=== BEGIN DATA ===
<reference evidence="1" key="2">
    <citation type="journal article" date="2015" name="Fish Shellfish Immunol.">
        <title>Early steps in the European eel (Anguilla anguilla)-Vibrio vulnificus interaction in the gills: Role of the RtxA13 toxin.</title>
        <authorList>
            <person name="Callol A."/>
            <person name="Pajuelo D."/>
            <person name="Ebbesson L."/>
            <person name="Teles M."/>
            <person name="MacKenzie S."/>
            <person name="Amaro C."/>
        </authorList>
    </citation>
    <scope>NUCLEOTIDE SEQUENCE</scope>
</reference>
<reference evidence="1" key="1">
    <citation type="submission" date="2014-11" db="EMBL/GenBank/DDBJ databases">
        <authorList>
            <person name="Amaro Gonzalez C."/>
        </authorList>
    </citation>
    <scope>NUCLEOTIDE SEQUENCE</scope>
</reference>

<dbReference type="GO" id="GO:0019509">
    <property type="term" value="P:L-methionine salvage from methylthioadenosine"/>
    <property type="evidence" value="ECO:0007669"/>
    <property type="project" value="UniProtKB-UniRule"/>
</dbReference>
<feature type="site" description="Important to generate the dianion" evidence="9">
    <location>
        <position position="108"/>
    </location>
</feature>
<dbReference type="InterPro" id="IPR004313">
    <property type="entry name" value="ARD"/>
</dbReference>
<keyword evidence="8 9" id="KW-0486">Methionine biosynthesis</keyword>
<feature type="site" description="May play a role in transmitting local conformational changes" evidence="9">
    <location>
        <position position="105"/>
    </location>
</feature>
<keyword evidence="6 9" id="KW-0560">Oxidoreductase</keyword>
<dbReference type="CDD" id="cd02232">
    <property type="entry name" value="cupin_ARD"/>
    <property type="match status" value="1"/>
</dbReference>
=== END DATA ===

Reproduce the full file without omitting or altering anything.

<reference evidence="1" key="2">
    <citation type="journal article" date="2015" name="Fish Shellfish Immunol.">
        <title>Early steps in the European eel (Anguilla anguilla)-Vibrio vulnificus interaction in the gills: Role of the RtxA13 toxin.</title>
        <authorList>
            <person name="Callol A."/>
            <person name="Pajuelo D."/>
            <person name="Ebbesson L."/>
            <person name="Teles M."/>
            <person name="MacKenzie S."/>
            <person name="Amaro C."/>
        </authorList>
    </citation>
    <scope>NUCLEOTIDE SEQUENCE</scope>
</reference>
<reference evidence="1" key="1">
    <citation type="submission" date="2014-11" db="EMBL/GenBank/DDBJ databases">
        <authorList>
            <person name="Amaro Gonzalez C."/>
        </authorList>
    </citation>
    <scope>NUCLEOTIDE SEQUENCE</scope>
</reference>

<dbReference type="GO" id="GO:0019509">
    <property type="term" value="P:L-methionine salvage from methylthioadenosine"/>
    <property type="evidence" value="ECO:0007669"/>
    <property type="project" value="UniProtKB-UniRule"/>
</dbReference>
<feature type="site" description="Important to generate the dianion" evidence="9">
    <location>
        <position position="108"/>
    </location>
</feature>
<dbReference type="InterPro" id="IPR004313">
    <property type="entry name" value="ARD"/>
</dbReference>
<keyword evidence="8 9" id="KW-0486">Methionine biosynthesis</keyword>
<feature type="site" description="May play a role in transmitting local conformational changes" evidence="9">
    <location>
        <position position="105"/>
    </location>
</feature>
<keyword evidence="6 9" id="KW-0560">Oxidoreductase</keyword>
<dbReference type="CDD" id="cd02232">
    <property type="entry name" value="cupin_ARD"/>
    <property type="match status" value="1"/>
</dbReference>